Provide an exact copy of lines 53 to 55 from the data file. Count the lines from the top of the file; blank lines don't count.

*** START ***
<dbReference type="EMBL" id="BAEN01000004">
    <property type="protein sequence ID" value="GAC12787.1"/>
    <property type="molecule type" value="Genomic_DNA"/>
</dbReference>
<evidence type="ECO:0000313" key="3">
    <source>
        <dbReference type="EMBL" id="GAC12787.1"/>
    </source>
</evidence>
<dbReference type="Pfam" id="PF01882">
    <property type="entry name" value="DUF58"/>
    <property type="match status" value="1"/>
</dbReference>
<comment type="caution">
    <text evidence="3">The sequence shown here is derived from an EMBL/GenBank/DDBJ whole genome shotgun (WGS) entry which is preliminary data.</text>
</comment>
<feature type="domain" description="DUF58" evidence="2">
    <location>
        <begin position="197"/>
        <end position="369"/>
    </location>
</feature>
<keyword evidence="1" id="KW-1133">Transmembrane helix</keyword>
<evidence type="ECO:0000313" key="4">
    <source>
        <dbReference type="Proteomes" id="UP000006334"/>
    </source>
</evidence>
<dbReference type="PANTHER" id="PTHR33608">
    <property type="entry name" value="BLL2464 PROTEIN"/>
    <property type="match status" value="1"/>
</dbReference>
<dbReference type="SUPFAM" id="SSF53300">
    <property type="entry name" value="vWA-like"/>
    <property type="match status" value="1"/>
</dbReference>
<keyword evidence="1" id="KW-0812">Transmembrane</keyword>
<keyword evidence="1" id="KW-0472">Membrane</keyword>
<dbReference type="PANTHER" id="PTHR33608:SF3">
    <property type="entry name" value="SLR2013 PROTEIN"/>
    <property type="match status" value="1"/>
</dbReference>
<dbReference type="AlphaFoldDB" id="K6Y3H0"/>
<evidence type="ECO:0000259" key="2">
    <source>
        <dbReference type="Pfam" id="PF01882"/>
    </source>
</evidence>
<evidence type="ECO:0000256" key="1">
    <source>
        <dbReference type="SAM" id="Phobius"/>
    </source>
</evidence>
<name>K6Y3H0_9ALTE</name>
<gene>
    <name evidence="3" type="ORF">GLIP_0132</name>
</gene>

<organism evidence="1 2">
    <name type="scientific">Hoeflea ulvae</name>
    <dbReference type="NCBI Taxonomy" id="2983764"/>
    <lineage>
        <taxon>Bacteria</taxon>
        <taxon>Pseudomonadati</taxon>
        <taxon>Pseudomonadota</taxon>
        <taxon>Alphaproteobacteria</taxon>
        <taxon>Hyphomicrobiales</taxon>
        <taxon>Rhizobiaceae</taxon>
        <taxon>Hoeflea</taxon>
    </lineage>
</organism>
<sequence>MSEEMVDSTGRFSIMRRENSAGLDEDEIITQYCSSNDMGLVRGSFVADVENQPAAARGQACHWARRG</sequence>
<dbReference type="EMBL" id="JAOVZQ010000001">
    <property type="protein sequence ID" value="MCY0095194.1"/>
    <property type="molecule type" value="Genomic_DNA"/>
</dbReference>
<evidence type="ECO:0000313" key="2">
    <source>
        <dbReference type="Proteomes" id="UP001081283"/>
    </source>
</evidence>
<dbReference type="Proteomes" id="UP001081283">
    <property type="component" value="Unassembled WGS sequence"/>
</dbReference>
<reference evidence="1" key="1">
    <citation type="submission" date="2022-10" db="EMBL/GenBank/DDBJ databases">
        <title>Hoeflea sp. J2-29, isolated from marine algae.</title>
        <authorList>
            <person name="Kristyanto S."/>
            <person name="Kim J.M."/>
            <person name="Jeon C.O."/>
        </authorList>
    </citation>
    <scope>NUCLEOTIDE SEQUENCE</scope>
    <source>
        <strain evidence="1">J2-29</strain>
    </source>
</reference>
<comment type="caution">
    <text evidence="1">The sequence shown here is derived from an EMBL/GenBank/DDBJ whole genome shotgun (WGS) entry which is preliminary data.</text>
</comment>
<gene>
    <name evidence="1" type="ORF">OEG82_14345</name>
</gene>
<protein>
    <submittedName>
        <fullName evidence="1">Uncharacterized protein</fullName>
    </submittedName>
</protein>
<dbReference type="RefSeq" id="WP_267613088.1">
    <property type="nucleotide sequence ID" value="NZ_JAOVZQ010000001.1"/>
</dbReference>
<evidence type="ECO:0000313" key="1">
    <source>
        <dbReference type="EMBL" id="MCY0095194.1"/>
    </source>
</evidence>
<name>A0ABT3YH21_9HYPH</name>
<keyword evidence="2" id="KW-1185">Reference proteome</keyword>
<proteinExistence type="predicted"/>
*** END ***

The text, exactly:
</evidence>
<name>K6Y3H0_9ALTE</name>
<gene>